Summary: In the Scriptures, Pastors are referred to as "bishop, elder, and overseer." Why are they referred to in this way. In this message, Pastor Steve will examine these and more terms as he talks about the responsibility of elders in the church.
We have completed our look at what elders are to be and now we’re looking at what elders are to do. In doing that, I would like to define the term that is found in 1 Timothy 3:1. It is the term translated "bishop." The term "bishop" is not a good translation because "it carries modern ecclesiastical implications that are not consistent with its biblical meaning" (John MacArthur, Church Leadership, p.20). The word is episkopos and according to Greek culture was "a city administrator or finance manager. Some scholars believe that the New Testament usage of episkopos is based on that usage" (Ibid., MacArthur, p.20). But also existing during that time was the Qumran Community or the Essenes. The men who "preached, taught, and exercised care and authority were called episkopoi" (Ibid., MacArthur, p.20). Alexander Strauch says, "Episkopos denotes over-seer, inspector or protector. At the root of the word is the idea of one who supervises, protects, guards, and keeps watch" (Biblical Eldership, p.90). Applying this understanding to the episkopos in the church and you see that it referred to elders who had the responsibility of "leading, instructing, and shepherding the people." (Ibid., MacArthur, p.20). The episkopos also "heard and verified accusations against believers, and administered church discipline where appropriate" (Ibid., MacArthur, p.20). Each pastor and elder still has those responsibilities, and he is directly accountable to God for the quality of his leadership (Heb.13:17). James 3:1 says, "Let not many of you become teachers...knowing that as such we shall incur a stricter judgment" (NASB). There are 6 areas elders are responsible for and the first is Leading the Church.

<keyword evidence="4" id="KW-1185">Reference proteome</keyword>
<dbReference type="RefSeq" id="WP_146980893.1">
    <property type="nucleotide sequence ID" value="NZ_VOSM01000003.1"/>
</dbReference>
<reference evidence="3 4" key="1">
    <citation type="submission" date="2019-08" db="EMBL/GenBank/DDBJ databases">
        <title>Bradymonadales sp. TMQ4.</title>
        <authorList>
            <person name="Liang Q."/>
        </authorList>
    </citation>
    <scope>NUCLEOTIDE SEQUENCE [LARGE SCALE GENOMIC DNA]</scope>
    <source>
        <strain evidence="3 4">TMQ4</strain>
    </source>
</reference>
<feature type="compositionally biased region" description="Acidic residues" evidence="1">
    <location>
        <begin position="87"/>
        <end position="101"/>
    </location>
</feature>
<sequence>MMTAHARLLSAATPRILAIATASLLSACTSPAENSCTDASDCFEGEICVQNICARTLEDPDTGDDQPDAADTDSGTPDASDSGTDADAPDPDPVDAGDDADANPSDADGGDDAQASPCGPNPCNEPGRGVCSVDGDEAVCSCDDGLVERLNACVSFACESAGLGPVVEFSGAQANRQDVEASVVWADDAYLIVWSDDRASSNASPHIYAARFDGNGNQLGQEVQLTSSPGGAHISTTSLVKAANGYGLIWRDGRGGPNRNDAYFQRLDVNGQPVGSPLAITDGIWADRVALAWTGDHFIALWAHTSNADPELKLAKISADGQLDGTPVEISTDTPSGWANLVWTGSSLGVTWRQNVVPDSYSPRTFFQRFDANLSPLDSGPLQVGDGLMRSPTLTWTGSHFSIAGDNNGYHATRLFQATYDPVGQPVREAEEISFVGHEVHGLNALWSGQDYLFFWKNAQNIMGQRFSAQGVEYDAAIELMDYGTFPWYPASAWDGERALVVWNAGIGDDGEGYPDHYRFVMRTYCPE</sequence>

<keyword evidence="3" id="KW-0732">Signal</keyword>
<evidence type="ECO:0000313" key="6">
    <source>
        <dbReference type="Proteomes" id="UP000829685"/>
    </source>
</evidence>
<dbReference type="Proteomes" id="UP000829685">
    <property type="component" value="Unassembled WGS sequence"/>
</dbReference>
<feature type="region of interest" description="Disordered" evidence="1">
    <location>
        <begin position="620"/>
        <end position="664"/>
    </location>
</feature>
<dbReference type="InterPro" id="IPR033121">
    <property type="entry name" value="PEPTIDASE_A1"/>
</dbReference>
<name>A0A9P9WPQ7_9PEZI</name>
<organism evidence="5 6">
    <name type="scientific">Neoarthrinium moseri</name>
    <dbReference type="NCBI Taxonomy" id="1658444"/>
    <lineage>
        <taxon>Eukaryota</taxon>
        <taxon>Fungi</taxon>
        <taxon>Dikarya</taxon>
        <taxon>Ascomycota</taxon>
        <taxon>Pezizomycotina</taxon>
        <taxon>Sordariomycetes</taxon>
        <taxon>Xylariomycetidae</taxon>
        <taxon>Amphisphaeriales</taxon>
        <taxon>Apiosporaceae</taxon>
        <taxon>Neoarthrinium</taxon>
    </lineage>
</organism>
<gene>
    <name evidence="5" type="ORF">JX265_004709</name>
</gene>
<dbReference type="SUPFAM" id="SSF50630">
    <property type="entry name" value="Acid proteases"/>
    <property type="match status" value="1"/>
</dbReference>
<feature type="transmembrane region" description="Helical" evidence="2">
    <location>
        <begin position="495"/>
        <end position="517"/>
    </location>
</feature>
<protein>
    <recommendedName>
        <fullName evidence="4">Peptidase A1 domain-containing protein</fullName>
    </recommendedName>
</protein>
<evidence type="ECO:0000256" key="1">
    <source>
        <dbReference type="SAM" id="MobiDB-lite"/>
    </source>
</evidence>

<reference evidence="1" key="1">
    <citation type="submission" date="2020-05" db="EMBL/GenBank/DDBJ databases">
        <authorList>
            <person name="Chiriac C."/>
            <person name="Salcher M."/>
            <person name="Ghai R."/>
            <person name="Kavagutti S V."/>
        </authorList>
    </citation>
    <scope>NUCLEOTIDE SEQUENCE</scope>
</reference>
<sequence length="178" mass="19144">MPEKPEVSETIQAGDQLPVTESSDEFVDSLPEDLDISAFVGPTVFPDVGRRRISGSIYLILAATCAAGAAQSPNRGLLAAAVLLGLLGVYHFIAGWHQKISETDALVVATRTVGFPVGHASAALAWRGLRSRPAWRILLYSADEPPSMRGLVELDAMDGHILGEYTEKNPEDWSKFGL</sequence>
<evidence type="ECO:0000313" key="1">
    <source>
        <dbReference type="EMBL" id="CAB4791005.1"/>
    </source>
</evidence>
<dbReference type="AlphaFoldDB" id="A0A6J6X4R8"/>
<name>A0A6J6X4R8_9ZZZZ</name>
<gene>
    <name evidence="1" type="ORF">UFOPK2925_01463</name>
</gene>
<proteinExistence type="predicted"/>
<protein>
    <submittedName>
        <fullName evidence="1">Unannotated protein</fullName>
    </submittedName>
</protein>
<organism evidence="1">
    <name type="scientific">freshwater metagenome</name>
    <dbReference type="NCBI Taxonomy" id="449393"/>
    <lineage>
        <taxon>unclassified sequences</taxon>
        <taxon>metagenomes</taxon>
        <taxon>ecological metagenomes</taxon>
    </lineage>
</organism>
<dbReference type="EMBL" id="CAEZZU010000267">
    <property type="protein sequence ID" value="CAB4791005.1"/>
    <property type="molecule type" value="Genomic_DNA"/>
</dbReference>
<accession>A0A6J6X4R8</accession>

Elders Lead the Church (1 Timothy 5:17)
1 Timothy 5:17 says, "Let the elders that rule well be counted worthy of double honour, especially they who labour in the word and doctrine."
The word "Rule" is the Greek word proistemi which means "to be ranked first" or "to stand first" (MacArthur) or "to be at the head (of), rule, lead" (BAG). It means to "lead, direct, or guide" (Strauch), "superintend, to preside over" (Wuest). The word is translated "over you in the Lord" in 1 Thess.5:12. According to Romans 12:8 this is a spiritual gift given by the Holy Spirit. 1 Timothy 3:5 says elders or literally "overseers" "take care of the church of God."
Elders Lead the Church in Humility
Alexander Strauch says, "Christ’s teaching on humility and servanthood governs how we are to lead in God’s household" (Ibid., p.239). They do not "lord over the people" (1 Pet.5:2-3). They lead by "example." (1 Pet.5:3). 1 Tim.4:12 says, Let no one despise your youth, but be an example to the believers in word, in conduct, in love, in spirit, in faith, in purity. 1 Tim.4:16 adds, Take heed to yourself and to the doctrine. Continue in them, for in doing this you will save both yourself and those who hear you.
"Christ gives elders the authority to rule on His behalf using His Word. The church is not to be ruled by its congregation, but by those whom God calls for that task" (Ibid., MacArthur, Church Leadership, p.21).